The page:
So – you’ve installed Subversion and Trac on your server, everything works and you’re ready to start managing your projects. In this post, I’d like to focus less on the technical details of using SVN/Trac and more on how they can be useful to bioinformaticians. Trac in particular is highly configurable and I think there are some exciting ways to use it. These include managing your data, sharing it with collaborators and even using it as an open notebook system.
I’ll assume that you’ve read part 1. As before, some of the material is Ubuntu/Fiesty-specific. I’m also assuming that your SVN repository is in /home/svn, Trac is in /var/lib/trac and you access each of them through a browser at “https://localhost/svn” and “https://localhost/projects”, respectively.
2. Using Subversion
There are numerous guides to using Subversion. The best starting point is the official book “Version Control with Subversion” which is freely-available and online. Don’t be scared by its size! If you’re coming from CVS, you’ll find that SVN commands are frequently as simple as substituting “svn” for “cvs”. You can also run “svn help” or “svn help <command>” on the command line.
To illustrate, I’m going to use a toy bioinformatics project named “iep”. The aim of the project is to investigate the distribution of isoelectric points in various datasets of randomly-generated protein sequences. Currently, it lives in my home directory with the following organisation:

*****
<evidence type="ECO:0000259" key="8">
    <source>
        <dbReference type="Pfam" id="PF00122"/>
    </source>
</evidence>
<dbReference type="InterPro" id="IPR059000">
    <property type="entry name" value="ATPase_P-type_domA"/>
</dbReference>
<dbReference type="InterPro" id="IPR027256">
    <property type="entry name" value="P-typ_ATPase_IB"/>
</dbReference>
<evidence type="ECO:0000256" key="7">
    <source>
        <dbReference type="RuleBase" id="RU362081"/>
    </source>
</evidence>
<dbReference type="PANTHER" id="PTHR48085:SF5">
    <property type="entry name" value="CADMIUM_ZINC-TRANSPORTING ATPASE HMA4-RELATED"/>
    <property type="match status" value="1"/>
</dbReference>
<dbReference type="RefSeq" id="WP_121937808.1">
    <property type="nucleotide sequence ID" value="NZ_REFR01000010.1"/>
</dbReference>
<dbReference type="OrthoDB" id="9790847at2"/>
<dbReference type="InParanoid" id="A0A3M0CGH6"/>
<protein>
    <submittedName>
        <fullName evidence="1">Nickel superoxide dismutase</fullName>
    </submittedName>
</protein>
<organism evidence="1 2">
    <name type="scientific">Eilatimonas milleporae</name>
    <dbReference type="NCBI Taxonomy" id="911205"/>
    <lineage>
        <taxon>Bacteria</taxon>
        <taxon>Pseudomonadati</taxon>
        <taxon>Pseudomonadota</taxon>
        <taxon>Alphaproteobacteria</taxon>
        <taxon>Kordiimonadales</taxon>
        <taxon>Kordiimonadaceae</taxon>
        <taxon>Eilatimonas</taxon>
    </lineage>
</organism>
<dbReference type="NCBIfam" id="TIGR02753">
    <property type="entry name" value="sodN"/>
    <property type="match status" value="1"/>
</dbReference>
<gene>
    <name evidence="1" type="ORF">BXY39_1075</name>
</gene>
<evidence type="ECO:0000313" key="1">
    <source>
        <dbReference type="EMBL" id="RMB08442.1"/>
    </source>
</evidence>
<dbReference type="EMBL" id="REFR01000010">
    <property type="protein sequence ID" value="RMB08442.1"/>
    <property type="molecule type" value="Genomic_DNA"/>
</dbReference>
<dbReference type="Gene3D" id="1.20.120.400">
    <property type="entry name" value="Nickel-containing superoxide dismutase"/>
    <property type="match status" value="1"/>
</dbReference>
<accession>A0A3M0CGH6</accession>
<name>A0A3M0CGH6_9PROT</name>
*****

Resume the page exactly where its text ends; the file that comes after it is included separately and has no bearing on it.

/home/neil/iep # root /home/neil/iep/doc # documentation /home/neil/iep/fasta # fasta files /home/neil/iep/iep # output from EMBOSS iep /home/neil/iep/pepstats # output from EMBOSS pepstats /home/neil/iep/perl # perl scripts /home/neil/iep/png # PNG files from gnuplot
If you’re impatient, you can have a look at the Trac site for this project.
The first thing to bear in mind is that for each project SVN repository, there’s a corresponding Trac directory. You might be tempted to have a single SVN repository named “projects” into which you import everything under ~/projects and a corresponding single Trac directory. However, this will mean that any changes you make in ~/projects will result in an updated revision number across all of your projects – probably not what you want. A good rule is: one project, one SVN repository, one Trac environment.
Assuming that you set up SVN to use SSL as described in part 1, you’d load the iep project into SVN like so:
sudo svnadmin create /home/svn/iep sudo chown -R www-data.www-data /home/svn/iep cd ~/projects svn import iep https://localhost/svn/iep
Obviously, substitute your full server name for localhost if you’re not working on the server itself. The first time that you import a project, Apache will ask you to authenticate yourself and accept the SSL certificate. If all goes well, you can now “ls /home/svn/iep”. Again, if you’re coming from CVS, you might expect to find versions of your files in there. You won’t under Ubuntu/Feisty- SVN exerts its magic via BerkeleyDB databases. Don’t worry about it – the details are in the SVN documentation.
Note here that SVN is quite happy at dealing with directories – that’s one improvement over CVS. It will also happily detect and import binary files (no need for the CVS -k switch). You can organise the SVN hierarchy any way that you like. The recommended way (/trunk, /branches, /tags – don’t worry if that makes no sense) is more suited to teams of people working on code; use it if you like or just choose whatever suits your projects.
Your project isn’t under version control yet – you have to checkout a working copy. If you’re doing this on the machine that hosts the SVN repository then go back to your projects directory, move the original projects files somewhere else and checkout. If all goes well, you can delete the originals:
cd ~/projects mv iep /tmp svn co https://localhost/svn/iep rm -rf /tmp/iep
On another machine, you’d change to the location where you want to keep the iep project and substitute the full server name for “localhost”.